# Redshift and shapes of galaxies

How does peculiar velocities lead to the observed elongation of galaxy clusters in redshift space, otherwise known as the Fingers of God effect? I have read the relevant Wikipedia page, but cannot understand exactly how it works.

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Just a note on the title - the effect is on shapes of galaxy clusters, not the galaxies themselves. –  Chris White Feb 6 '13 at 16:13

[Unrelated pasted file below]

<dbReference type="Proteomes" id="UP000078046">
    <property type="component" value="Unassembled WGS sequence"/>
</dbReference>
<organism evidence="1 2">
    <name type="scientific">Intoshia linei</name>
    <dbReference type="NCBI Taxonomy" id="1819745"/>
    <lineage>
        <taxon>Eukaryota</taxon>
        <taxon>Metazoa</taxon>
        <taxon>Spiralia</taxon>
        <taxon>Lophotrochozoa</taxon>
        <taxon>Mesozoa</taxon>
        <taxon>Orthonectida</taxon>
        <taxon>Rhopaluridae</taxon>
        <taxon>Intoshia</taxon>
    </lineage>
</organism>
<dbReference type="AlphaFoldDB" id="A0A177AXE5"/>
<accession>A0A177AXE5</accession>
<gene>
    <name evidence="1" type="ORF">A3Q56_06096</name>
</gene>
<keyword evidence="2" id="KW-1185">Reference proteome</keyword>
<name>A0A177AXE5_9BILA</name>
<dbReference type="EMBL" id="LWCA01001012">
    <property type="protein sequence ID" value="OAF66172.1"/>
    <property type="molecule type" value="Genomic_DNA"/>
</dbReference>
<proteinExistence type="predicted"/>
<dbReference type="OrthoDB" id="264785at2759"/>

The galaxies will only show an additional redshift (of say $\pm \Delta R$) if there is a component of their velocity along our line of sight. Hence the only direction the galaxy can be seemingly elongated is radially (i.e., along our line of sight to the galaxy), which is why the galaxies seem to be "pointing" at us. Which led to the name. :)